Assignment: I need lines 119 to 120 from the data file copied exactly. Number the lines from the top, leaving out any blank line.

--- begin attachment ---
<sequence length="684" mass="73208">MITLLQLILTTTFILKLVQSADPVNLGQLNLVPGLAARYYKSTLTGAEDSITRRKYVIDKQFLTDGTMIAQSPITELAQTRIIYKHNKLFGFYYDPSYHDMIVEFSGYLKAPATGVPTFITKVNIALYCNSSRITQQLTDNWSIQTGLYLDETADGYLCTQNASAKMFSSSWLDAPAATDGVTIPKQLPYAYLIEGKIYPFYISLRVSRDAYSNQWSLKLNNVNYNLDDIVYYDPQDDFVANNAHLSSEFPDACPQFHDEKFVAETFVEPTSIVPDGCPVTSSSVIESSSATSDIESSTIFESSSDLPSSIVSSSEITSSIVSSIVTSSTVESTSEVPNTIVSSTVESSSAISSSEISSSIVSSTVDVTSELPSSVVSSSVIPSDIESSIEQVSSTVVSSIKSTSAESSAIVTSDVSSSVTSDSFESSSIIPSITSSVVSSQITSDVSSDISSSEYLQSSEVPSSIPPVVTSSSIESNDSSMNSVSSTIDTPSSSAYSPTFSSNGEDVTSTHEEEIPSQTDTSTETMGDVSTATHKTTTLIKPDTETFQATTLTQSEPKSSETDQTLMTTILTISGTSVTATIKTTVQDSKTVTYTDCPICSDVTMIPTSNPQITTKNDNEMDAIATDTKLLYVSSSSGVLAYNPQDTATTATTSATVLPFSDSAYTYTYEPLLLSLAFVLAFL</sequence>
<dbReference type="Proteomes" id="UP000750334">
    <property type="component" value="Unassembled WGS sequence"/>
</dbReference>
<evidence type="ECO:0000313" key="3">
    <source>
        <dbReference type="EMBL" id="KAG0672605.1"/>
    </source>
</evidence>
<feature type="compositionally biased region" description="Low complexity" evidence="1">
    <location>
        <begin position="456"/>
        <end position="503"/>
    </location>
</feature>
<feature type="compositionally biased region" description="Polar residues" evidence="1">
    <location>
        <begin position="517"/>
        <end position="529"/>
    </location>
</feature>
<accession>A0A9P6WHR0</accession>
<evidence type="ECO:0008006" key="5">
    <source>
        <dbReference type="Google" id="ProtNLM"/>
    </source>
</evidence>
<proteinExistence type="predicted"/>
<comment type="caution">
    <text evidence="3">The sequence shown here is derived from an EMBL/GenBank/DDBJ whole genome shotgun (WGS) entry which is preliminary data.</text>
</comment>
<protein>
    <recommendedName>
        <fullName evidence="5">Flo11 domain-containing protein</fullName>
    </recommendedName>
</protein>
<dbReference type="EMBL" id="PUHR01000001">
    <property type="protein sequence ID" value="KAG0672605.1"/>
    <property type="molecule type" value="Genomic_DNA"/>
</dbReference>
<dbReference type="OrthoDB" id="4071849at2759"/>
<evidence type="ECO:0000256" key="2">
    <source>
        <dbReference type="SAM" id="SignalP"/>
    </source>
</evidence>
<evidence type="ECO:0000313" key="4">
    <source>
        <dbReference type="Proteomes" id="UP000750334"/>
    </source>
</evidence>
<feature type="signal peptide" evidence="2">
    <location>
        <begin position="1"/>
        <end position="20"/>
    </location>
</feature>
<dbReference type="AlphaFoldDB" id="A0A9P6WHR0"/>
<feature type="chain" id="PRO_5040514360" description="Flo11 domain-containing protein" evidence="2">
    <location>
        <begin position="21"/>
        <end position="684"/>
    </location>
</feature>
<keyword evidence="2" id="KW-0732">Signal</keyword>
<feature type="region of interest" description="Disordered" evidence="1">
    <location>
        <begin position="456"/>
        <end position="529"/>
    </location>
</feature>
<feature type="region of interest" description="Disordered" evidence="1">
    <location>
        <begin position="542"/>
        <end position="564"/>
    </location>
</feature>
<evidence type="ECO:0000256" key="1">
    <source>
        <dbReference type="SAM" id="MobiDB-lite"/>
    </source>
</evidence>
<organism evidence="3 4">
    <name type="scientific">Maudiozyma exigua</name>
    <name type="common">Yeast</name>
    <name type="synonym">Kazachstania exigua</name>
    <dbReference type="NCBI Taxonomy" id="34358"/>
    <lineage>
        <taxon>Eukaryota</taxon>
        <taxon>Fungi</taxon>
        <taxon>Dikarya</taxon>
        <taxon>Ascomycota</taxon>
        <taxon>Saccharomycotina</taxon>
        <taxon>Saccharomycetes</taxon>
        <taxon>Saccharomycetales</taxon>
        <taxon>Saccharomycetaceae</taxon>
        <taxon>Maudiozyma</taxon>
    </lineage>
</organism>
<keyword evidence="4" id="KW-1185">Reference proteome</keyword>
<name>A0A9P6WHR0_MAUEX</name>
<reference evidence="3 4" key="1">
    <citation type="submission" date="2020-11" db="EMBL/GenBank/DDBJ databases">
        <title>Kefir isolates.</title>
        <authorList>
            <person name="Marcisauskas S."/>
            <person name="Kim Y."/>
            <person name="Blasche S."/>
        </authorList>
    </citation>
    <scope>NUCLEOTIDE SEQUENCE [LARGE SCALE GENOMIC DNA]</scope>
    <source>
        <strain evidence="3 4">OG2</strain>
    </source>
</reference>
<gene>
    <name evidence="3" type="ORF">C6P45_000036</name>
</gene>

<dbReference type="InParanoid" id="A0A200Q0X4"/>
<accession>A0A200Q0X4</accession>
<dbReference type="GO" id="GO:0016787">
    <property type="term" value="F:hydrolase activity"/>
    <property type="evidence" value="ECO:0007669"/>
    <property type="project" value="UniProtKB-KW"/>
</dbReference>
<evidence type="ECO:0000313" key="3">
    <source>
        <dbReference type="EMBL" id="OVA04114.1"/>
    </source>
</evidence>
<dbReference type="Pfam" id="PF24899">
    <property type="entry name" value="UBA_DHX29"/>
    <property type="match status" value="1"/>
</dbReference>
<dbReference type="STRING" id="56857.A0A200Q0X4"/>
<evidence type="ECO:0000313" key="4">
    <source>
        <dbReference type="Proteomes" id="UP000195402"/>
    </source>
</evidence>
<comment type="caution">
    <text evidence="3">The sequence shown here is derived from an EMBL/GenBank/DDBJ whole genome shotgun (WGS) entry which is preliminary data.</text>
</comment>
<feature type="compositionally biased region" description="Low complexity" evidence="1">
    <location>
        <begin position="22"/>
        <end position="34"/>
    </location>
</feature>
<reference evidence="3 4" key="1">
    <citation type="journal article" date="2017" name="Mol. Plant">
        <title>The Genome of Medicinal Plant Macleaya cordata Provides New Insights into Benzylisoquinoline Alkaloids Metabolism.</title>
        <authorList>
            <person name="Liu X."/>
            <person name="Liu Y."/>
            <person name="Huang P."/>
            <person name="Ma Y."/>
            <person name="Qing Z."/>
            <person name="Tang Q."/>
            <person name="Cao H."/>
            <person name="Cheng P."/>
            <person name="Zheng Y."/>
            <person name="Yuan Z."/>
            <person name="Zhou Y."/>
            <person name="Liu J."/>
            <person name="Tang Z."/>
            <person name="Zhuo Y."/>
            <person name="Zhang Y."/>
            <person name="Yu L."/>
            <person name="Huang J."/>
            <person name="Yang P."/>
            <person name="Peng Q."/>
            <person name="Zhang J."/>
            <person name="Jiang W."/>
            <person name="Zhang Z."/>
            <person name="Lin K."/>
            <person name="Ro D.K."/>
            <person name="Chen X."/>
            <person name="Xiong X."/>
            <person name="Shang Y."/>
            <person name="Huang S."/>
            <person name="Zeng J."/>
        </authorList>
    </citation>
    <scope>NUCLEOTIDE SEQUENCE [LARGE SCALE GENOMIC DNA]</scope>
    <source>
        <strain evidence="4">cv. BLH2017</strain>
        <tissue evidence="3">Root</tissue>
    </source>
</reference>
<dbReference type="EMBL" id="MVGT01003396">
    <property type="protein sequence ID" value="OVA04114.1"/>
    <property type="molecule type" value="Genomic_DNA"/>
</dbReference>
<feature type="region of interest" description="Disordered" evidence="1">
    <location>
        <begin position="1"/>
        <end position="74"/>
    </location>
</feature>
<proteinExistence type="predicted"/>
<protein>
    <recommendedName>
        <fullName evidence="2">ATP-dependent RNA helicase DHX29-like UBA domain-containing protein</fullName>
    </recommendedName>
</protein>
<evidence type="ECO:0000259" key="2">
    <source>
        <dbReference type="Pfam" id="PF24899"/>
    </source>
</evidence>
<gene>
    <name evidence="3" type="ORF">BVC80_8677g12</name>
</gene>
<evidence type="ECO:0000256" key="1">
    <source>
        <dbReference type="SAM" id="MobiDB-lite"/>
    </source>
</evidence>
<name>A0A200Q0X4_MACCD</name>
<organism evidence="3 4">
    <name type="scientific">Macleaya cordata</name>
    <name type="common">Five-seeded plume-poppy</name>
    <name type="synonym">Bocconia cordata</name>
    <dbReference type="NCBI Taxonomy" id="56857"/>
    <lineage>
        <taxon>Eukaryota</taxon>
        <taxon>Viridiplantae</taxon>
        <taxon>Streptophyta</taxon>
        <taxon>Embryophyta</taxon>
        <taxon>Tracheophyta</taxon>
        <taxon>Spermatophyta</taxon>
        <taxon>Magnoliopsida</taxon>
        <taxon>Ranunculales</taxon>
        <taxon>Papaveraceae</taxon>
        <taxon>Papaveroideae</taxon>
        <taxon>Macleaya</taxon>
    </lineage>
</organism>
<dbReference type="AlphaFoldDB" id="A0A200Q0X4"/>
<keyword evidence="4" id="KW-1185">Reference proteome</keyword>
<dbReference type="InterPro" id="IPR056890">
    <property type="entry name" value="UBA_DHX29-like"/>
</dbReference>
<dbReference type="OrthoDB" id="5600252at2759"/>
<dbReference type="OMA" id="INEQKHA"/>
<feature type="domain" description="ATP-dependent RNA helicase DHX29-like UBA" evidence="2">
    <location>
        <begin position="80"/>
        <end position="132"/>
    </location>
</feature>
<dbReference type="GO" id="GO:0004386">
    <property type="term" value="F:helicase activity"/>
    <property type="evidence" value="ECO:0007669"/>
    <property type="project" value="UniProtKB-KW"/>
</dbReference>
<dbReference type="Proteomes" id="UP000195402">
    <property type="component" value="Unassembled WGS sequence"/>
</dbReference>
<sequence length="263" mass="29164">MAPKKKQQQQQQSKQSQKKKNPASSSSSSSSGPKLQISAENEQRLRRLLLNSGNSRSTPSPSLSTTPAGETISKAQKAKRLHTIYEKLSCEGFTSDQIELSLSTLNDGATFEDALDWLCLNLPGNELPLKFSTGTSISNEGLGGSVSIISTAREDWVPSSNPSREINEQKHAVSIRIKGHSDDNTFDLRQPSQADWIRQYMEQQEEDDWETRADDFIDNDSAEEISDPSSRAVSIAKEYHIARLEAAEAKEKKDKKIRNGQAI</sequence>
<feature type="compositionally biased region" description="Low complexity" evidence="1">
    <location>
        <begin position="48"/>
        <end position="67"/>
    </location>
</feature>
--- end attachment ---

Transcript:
<dbReference type="InParanoid" id="A0A200Q0X4"/>
<accession>A0A200Q0X4</accession>